False confessions in the lab: Do plausibility and consequences matter?

R. Horselenberg, H. Merckelbach, T. Smeets, D. Franssens, G. J. Y. Peters, G. Zeles

Research output: Contribution to journalArticleScientificpeer-review

63 Citations (Scopus)


The present paper describes three studies that examined false confessions in the laboratory. Studies 1 (N=56) and 2 (N=9) relied on the by now classic computer crash paradigm introduced by Kassin and Kiechel (Psychological Science, 7, 125–128, 1996). Study 3 (N=12) employed a novel paradigm in which undergraduate participants were falsely accused of exam fraud. Our data indicate that false confessions do occur, even when conditions become more ecologically valid. Furthermore, we explored whether individual differences in compliance, suggestibility, fantasy proneness, dissociation, and cognitive failures are related to false confessions. Of these, only fantasy proneness was associated with false confessions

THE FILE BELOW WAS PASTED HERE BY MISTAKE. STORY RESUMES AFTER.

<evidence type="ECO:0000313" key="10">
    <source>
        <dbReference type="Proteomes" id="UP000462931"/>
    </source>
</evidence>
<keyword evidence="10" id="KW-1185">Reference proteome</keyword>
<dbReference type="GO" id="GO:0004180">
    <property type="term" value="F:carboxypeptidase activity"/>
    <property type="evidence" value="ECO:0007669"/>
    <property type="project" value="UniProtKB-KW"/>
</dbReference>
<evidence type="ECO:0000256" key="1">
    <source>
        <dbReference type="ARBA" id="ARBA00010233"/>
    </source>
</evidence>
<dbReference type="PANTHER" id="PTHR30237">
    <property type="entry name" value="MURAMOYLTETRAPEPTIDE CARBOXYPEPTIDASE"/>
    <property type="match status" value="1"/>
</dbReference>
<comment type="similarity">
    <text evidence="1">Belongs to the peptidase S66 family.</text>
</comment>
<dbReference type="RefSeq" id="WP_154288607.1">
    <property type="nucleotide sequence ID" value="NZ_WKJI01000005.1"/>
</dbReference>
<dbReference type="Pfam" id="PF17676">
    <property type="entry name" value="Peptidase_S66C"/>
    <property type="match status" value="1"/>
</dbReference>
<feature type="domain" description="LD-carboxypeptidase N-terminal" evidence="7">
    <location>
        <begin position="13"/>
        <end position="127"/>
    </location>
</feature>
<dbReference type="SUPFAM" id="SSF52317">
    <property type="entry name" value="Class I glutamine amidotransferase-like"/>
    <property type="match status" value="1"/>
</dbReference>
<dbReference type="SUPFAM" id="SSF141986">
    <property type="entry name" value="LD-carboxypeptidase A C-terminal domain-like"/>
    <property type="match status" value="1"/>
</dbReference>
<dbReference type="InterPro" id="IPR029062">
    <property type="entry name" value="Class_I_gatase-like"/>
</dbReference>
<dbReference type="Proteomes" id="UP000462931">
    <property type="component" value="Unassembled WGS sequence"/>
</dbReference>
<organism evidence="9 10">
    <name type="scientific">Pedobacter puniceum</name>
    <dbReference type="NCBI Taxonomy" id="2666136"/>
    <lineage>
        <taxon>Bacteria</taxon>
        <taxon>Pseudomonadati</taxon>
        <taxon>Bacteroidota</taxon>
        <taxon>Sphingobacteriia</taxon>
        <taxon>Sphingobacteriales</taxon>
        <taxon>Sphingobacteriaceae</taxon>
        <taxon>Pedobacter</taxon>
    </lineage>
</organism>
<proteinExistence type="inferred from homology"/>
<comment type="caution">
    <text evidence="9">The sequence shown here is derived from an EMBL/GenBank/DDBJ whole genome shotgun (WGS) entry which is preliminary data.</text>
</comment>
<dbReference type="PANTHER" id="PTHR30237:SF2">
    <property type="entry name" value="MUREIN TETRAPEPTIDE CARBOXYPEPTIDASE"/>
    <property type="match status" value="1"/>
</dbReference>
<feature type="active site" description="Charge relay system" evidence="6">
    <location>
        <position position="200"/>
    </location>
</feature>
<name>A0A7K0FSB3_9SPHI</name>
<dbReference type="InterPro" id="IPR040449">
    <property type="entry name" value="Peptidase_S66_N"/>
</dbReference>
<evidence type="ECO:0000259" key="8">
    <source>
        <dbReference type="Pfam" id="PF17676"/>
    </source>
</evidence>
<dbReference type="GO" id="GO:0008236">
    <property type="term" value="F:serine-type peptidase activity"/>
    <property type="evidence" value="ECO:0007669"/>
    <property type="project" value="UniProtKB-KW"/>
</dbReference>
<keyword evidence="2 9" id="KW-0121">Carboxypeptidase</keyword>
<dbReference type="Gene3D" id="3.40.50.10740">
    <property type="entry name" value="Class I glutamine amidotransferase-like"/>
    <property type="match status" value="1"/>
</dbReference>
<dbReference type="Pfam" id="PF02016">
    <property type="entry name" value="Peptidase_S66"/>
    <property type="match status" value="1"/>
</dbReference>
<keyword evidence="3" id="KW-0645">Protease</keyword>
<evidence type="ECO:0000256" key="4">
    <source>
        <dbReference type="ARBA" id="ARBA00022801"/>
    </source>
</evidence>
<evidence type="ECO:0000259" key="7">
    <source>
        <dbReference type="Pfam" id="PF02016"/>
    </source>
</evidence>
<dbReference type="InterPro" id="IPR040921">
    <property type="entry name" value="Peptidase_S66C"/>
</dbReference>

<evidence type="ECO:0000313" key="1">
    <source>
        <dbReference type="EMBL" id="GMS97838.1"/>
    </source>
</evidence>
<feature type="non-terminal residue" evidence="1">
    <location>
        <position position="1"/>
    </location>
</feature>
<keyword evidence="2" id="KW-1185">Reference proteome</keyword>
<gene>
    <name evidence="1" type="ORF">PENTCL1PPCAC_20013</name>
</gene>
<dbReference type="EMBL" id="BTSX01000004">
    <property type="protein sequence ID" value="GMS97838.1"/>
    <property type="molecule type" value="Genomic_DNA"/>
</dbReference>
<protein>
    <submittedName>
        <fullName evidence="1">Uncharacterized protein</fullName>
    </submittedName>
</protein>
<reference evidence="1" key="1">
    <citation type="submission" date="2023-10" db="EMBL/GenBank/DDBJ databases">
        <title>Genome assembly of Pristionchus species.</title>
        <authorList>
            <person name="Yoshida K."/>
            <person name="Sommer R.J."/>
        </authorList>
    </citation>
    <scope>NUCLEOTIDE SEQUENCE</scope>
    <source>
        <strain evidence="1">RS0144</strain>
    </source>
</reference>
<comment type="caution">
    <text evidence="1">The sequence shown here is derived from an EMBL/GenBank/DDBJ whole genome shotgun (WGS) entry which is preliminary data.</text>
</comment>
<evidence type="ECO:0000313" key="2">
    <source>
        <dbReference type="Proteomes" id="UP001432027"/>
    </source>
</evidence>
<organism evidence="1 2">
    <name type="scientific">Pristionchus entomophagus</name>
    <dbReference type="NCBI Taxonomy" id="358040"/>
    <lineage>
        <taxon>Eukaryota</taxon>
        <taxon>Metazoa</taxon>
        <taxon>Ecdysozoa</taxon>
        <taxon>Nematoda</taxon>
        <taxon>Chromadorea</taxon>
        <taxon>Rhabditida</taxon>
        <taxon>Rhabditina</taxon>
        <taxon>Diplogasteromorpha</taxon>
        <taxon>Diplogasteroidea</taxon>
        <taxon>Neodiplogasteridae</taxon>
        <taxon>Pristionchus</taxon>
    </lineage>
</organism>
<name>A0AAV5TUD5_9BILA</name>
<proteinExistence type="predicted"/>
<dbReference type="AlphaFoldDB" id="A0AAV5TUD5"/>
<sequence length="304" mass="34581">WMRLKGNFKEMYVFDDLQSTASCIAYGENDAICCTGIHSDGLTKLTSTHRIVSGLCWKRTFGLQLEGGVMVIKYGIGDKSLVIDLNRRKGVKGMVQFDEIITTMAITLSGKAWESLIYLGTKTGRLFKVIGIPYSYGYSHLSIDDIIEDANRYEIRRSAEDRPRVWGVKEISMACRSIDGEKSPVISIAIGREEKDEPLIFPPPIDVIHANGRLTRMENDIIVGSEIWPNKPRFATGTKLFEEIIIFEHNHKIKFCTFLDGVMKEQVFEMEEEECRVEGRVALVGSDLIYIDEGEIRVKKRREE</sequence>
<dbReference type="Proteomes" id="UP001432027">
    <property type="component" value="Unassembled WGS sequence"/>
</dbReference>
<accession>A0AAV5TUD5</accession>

Original languageEnglish
Pages (from-to)61-75
JournalPsychology Crime & Law
Issue number1
Publication statusPublished - 2006
Externally publishedYes


Dive into the research topics of 'False confessions in the lab: Do plausibility and consequences matter?'. Together they form a unique fingerprint.

Cite this